"An aspect of the present invention concerns an intravascular check valve assembly that controls fluid flow in distal and proximal directions. The assembly broadly includes a valve case and a flexible pressure-actuated flow control valve. The valve case includes attached proximal and distal case portions, with the distal case portion positioned closer to a patient when the device is in use and a proximal case portion opposite and extending away from the distal case portion. The case portions present respective spaced apart fluid ports and a fluid passageway extending between the ports. The flexible pressure-actuated flow control valve is disposed along the fluid passageway to control fluid flow therethrough. The valve includes a central valve wall having at least one slit at a distal end of the wall, with the wall presenting distal-facing and proximal-facing surfaces. The proximal case portion of the valve case includes an axially-extending boss that distally projects from the proximal case. The boss includes a portion of a distal end that engages at least a portion of the proximal-facing surface of the flow control valve. The boss includes one or more channels positioned adjacent to a radial-most edge of the boss, such that the channels fluidly connect the fluid port of the proximal case to the proximal-facing surface of the flow control valve. The valve wall flexes to open the at least one slit in response to a fluid flowing in a distal direction through the channels of the boss and through the valve. The valve wall compresses against the boss and closes the slit in response to a fluid flowing in a proximal direction, thereby preventing fluid flow through the valve assembly in the proximal direction.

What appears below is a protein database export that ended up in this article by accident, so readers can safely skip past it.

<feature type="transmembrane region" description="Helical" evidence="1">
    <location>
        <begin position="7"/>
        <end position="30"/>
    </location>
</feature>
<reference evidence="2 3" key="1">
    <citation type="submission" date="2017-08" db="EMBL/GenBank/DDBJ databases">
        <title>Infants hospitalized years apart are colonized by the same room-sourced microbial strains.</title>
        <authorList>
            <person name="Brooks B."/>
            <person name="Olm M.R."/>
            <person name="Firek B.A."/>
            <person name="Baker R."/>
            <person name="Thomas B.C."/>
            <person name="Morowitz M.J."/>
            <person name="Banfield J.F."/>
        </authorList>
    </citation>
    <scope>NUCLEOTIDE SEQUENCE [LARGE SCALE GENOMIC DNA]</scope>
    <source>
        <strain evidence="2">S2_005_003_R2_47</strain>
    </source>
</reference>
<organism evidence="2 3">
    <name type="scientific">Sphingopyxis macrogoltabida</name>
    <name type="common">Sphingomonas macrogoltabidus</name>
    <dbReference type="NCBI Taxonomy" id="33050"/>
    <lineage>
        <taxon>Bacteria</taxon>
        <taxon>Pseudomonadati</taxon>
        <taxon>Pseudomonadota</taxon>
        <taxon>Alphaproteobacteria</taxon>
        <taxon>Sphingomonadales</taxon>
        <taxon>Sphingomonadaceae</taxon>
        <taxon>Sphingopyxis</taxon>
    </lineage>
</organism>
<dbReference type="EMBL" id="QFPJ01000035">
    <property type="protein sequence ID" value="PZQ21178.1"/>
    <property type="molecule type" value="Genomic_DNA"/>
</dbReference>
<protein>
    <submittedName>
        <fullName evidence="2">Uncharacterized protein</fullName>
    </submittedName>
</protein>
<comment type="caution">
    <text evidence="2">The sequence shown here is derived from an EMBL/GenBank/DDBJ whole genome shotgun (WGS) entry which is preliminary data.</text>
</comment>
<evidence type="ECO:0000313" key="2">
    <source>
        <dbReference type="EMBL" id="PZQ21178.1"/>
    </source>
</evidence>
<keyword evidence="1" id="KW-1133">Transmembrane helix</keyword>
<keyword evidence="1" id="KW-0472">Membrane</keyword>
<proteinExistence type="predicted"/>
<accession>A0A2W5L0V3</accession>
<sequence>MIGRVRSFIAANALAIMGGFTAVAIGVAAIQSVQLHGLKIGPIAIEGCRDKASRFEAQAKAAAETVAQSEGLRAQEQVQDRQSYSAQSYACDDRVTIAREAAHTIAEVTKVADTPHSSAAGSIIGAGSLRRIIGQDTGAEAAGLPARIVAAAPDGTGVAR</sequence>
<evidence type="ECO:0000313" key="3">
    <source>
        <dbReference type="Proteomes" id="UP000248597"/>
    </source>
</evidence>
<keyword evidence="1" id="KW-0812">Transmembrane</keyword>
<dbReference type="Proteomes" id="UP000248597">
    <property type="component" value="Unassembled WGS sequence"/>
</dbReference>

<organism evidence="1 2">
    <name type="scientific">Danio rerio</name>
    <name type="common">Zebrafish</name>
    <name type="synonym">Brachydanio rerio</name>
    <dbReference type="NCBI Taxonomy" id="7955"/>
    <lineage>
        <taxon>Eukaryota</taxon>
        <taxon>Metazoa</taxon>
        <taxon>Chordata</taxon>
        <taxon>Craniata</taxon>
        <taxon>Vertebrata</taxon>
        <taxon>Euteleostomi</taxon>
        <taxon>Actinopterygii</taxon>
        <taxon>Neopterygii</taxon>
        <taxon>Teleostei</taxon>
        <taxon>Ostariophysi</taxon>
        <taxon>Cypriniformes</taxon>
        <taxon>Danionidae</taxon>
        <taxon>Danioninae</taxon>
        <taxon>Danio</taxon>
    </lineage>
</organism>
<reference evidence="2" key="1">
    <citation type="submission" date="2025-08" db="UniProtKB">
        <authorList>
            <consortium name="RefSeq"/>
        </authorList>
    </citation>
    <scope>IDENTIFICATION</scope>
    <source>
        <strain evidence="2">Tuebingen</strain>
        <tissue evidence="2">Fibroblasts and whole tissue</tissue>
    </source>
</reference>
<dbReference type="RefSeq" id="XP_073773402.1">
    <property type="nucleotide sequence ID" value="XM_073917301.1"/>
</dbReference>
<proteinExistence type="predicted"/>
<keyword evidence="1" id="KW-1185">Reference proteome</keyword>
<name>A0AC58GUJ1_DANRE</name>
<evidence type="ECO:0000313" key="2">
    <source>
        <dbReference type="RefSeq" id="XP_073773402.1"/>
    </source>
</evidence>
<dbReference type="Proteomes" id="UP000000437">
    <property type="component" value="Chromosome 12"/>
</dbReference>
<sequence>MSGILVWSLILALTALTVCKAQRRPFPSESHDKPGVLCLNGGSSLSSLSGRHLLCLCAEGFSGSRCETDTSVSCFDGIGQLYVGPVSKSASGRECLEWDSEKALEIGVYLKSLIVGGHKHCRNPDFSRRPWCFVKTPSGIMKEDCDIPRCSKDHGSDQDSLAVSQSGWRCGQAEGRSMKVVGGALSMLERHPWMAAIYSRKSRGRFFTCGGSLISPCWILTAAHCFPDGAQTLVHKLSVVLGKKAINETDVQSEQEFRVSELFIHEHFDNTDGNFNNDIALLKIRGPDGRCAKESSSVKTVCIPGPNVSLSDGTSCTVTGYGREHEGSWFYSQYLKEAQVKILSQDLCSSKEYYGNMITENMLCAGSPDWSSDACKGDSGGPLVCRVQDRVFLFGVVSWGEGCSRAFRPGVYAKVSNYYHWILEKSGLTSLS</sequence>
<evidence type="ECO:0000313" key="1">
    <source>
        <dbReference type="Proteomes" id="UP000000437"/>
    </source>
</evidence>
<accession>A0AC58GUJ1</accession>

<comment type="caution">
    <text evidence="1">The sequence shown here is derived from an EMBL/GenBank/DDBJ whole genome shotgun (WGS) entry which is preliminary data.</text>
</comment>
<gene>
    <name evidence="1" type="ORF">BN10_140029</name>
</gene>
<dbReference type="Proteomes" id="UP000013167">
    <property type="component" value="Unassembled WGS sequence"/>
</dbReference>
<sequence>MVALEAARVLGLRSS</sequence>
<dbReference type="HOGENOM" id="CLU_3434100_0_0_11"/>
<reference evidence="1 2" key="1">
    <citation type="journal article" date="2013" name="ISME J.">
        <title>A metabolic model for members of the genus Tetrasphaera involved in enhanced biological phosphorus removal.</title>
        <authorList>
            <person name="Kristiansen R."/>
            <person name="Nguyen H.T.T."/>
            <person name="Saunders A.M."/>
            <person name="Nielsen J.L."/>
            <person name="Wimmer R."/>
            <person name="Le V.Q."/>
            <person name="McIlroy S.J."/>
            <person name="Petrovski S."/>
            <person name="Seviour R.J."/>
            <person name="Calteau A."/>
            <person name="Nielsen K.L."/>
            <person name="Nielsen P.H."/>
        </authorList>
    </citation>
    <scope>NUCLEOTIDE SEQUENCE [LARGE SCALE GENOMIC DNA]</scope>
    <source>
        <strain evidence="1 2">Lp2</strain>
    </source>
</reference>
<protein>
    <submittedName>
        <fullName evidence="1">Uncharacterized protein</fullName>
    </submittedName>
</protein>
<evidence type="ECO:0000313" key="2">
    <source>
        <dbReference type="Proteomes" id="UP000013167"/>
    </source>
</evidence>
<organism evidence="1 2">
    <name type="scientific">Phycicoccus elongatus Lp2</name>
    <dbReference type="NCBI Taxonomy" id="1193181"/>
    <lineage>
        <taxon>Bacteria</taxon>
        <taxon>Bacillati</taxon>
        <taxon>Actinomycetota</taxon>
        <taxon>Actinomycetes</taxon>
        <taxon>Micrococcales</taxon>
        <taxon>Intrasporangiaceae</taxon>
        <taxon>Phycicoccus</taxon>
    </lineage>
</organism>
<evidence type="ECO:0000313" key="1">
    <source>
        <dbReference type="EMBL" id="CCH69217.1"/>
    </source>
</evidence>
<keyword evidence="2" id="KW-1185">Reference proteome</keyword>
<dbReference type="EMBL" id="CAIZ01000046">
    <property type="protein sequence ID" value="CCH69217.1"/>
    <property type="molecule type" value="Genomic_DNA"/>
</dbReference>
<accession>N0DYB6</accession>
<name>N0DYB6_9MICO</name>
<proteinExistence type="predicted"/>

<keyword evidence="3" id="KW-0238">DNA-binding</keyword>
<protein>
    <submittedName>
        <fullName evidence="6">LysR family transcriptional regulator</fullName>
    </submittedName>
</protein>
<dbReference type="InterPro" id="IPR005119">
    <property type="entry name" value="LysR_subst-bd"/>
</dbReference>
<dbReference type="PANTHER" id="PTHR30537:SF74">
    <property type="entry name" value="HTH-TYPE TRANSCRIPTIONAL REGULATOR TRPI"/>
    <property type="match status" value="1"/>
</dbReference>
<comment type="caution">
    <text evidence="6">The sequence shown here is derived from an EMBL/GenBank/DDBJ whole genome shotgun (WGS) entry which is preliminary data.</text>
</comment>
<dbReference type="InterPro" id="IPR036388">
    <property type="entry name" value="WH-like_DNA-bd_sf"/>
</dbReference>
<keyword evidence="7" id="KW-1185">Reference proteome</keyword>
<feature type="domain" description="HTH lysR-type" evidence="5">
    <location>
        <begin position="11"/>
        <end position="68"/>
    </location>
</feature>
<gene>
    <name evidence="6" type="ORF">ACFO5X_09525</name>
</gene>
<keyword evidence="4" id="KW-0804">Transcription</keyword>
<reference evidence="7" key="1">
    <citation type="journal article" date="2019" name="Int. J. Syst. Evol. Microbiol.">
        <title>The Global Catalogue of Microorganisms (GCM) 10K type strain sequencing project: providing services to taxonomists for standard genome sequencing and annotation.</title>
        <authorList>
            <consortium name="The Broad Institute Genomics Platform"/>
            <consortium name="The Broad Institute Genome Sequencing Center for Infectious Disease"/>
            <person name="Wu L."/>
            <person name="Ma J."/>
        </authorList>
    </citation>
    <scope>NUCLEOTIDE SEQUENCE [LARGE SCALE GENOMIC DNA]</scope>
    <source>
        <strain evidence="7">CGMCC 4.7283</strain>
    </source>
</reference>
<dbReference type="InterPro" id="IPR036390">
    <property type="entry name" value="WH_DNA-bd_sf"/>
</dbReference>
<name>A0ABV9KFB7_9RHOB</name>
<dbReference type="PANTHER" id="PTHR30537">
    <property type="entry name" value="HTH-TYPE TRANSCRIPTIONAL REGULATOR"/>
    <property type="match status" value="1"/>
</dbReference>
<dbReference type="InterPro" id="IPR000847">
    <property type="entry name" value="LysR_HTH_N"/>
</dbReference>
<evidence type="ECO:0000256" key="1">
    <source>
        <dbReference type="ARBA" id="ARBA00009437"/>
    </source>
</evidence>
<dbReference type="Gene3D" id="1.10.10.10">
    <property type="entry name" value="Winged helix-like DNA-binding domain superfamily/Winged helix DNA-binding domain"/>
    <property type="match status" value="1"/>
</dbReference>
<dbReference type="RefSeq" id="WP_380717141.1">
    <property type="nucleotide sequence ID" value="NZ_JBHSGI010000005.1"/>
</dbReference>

"Other aspects and advantages of the present invention will be apparent from the following detailed description of the embodiments and the accompanying drawing figures."

For more information, see this patent: Winsor, Chris. Infusion Check Valve for Medical Devices. U.S. Patent Number 8814849, filed February 14, 2013, and published online on August 26, 2014. Patent URL: http://patft.uspto.gov/netacgi/nph-Parser?Sect1=PTO1&Sect2=HITOFF&d=PALL&p=1&u=%2Fnetahtml%2FPTO%2Fsrchnum.htm&r=1&f=G&l=50&s1=8814849.PN.&OS=PN/8814849RS=PN/8814849

Keywords for this news article include: Nexus Medical, Nexus Medical LLC.

Our reports deliver fact-based news of research and discoveries from around the world. Copyright 2014, NewsRx LLC


For more stories covering the world of technology, please see HispanicBusiness' Tech Channel



Source: Health & Medicine Week


Story Tools






HispanicBusiness.com Facebook Linkedin Twitter RSS Feed Email Alerts & Newsletters